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Beyond skin deep, telling a story

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By Marlon Hyde
Contributing Writer

When I was first thinking about getting tattoos I wanted them to tell my story. I have three tattoos –currently, a hyacinth bush, roses and the New York skyline. A hyacinth Bush to pay tribute to my grandma, Roses to symbolize my hometown Rosedale, NY in Queens and a lion to symbolize Jamaica the land where my culture comes from. Beyond the skin-deep ink, they have become part of me, helping me feel more confident. I’m hardly alone in my feelings here. According to recent Pinterest data, searches for “self-love tattoos” grew 1320 percent compared to last year, and psychologically, it totally makes sense. I had my first tattoo a year ago during October break. I had recently lost a friend at UVM and was under pressure from academics to my home life, so I did what any rational person would do; I made a tattoo appointment.

Body art is having a moment. Once the venue of sailors and bikers and fashion statements within popular culture, tattoos now offer a kind of alternative therapy, adding something unique to the evolving conversation around mental health.

A tattoo while suffering through depression won’t instantly fix everything, but the dose of positivity a tattoo can help contribute to better body positivity and fight depression and anxiety.

“One of the most noxious aspects of mental illness and psychological suffering is that it often, and at least initially, makes people feel out of control and passive,”said New York City psychologist Heather Sylvester, in a Byrdie interview. “A mental health-related tattoo can serve to flip the equation because you are affirmatively engaging your own psychological struggle,” Not only that, but they can be helpful down the road.

Lorant Peeler works at the University of Michigan’s Spectrum Center, hosting events that showcase LGBTQ+ students.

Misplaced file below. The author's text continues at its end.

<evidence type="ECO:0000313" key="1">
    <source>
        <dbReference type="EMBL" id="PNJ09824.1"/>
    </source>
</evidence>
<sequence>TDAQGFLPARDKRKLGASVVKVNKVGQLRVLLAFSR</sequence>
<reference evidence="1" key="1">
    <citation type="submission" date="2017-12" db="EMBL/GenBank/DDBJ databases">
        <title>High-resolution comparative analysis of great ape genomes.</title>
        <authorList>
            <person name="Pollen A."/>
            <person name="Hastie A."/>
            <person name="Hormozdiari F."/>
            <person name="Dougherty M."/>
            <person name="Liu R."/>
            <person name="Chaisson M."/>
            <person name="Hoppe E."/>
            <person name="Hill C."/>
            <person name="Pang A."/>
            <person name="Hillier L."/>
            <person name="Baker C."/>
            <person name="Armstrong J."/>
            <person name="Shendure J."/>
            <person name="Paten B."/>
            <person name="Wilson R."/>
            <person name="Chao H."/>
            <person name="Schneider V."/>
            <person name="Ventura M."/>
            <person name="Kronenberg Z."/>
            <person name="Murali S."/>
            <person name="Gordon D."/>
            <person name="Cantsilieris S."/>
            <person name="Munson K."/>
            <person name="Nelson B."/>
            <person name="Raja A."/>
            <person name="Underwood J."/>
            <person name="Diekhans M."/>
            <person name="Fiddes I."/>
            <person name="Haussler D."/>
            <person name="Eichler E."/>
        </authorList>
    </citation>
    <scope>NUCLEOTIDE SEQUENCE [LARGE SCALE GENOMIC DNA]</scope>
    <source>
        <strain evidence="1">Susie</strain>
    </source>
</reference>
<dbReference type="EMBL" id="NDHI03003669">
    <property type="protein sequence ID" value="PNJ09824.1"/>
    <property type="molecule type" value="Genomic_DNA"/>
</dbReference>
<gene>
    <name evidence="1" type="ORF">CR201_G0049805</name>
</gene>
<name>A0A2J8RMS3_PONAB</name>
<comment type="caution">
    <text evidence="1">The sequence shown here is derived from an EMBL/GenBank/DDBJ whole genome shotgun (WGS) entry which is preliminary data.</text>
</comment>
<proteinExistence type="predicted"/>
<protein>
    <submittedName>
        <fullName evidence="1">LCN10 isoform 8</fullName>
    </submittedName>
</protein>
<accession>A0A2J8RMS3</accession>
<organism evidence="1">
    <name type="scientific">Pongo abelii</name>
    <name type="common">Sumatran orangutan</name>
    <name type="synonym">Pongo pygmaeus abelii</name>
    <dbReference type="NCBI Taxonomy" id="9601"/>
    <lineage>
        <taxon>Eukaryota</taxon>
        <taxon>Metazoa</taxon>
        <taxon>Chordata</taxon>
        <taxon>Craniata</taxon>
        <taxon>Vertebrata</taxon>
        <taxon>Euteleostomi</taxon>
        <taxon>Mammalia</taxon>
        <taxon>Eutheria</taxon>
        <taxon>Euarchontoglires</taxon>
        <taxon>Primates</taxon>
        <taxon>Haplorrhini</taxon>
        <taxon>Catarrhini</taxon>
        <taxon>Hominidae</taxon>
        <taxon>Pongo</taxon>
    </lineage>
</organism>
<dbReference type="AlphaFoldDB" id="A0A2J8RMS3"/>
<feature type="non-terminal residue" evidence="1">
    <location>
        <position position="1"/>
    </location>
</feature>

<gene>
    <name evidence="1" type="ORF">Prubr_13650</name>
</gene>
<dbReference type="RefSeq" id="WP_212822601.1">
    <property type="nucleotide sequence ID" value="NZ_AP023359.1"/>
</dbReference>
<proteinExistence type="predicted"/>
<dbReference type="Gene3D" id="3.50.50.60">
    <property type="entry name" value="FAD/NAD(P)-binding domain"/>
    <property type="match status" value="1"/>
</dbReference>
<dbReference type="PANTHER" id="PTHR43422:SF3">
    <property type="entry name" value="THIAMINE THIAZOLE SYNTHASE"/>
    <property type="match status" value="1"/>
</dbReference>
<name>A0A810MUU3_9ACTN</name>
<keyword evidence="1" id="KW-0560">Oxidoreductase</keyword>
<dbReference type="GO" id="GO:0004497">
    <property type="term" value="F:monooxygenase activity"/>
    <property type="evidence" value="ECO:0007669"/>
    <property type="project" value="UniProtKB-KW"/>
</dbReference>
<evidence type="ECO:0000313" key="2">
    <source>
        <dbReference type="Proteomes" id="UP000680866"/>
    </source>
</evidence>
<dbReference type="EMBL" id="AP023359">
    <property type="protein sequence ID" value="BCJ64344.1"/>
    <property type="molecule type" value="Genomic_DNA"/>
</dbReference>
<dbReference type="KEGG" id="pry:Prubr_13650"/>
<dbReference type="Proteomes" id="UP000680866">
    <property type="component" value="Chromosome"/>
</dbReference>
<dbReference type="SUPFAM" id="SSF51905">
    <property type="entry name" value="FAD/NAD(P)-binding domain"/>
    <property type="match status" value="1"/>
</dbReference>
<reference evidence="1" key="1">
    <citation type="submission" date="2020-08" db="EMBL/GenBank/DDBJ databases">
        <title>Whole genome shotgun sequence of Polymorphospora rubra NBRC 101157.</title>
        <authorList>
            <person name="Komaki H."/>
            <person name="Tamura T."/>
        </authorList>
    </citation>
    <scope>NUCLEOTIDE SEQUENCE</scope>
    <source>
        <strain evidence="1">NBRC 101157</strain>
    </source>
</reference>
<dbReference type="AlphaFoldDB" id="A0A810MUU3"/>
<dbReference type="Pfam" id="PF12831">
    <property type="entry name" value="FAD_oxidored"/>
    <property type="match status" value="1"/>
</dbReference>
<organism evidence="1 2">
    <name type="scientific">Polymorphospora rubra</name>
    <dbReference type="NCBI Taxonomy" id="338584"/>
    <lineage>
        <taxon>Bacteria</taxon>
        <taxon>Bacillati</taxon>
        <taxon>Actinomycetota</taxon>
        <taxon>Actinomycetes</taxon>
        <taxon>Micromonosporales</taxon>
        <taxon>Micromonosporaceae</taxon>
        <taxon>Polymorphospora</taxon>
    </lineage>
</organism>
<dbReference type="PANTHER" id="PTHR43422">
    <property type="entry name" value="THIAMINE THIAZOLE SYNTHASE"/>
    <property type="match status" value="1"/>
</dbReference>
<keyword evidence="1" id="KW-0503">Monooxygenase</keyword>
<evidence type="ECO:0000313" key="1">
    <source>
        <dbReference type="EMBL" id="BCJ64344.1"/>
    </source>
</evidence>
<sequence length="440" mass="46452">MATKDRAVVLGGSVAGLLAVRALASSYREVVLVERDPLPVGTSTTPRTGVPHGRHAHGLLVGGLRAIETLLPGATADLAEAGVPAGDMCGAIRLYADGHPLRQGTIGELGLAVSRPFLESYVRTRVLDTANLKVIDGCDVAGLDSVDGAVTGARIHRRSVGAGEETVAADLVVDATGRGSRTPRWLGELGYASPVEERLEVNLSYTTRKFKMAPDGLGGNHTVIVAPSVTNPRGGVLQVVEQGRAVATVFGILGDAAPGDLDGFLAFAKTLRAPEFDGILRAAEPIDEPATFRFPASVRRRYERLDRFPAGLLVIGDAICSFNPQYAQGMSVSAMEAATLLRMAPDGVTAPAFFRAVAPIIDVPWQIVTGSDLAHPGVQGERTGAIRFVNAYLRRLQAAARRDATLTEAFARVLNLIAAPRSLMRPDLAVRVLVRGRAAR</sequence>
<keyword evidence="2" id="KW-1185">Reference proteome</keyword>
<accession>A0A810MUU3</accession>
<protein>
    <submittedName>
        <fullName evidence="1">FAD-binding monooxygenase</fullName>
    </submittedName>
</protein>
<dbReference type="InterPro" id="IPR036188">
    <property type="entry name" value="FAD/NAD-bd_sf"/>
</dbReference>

My tattoos were spurred by depression and anxiety heightened at times by the loss of my friend to suicide. I felt that I needed to do something for me. I wanted to affirm a new beginning. The whizzing of the tattoo gun sounded attractive. Staring in the mirror imagining how it would look, lost and empty despair transformed into excitement.

During these times, when I was grasping for something to control, getting meaningful images etched onto my skin felt powerful. Sitting in that chair and getting ink under my skin allowed me to see a version of self I love the most, the one that makes me feel more like me.

For other people, tattoos can represent a more long-term or severe struggle with mental illness.

The stories behind many of these tattoos include intense struggles and pain. During recovery, mental health-related tattoos can aid in being helpful reminders to continue to push.

“My first tattoo was inspired by my family. They were crucial when it came to me teaching myself to enjoy more in life,” said Josh Dionne ‘20,

“It makes me feel like I have more power over my body,” Dionne said. “I’ve always been self-conscious about taking my shirt off and when I had to take off my shirt for my first tattoo it was surreal.” His tattoos have helped him become more comfortable in his skin connecting the outside world and his bare skin. “It brought me into a community of people that have a more holistic sense of body image. It helped open up a dialogue that made it easier to talk about how I felt in my own skin,” said Josh. He felt less exposed.

“I was ushered into a new community that allowed me to heal and grow as a person,” he added.

Josh Dionne’s tattoo was inspired by him wanting to always remember to try to do better and to not compare himself to others.

Tattoos that symbolize mental health have taken off . One common tattoo is the molecular structure for serotonin. “I got the chemical molecule of serotonin tattooed behind my right ear one year after being diagnosed with depression and anxiety. It is the chemical in your brain that makes you happy and if you have low amounts of it then different mental health issues can occur,” said Kelsey Nudd ‘21,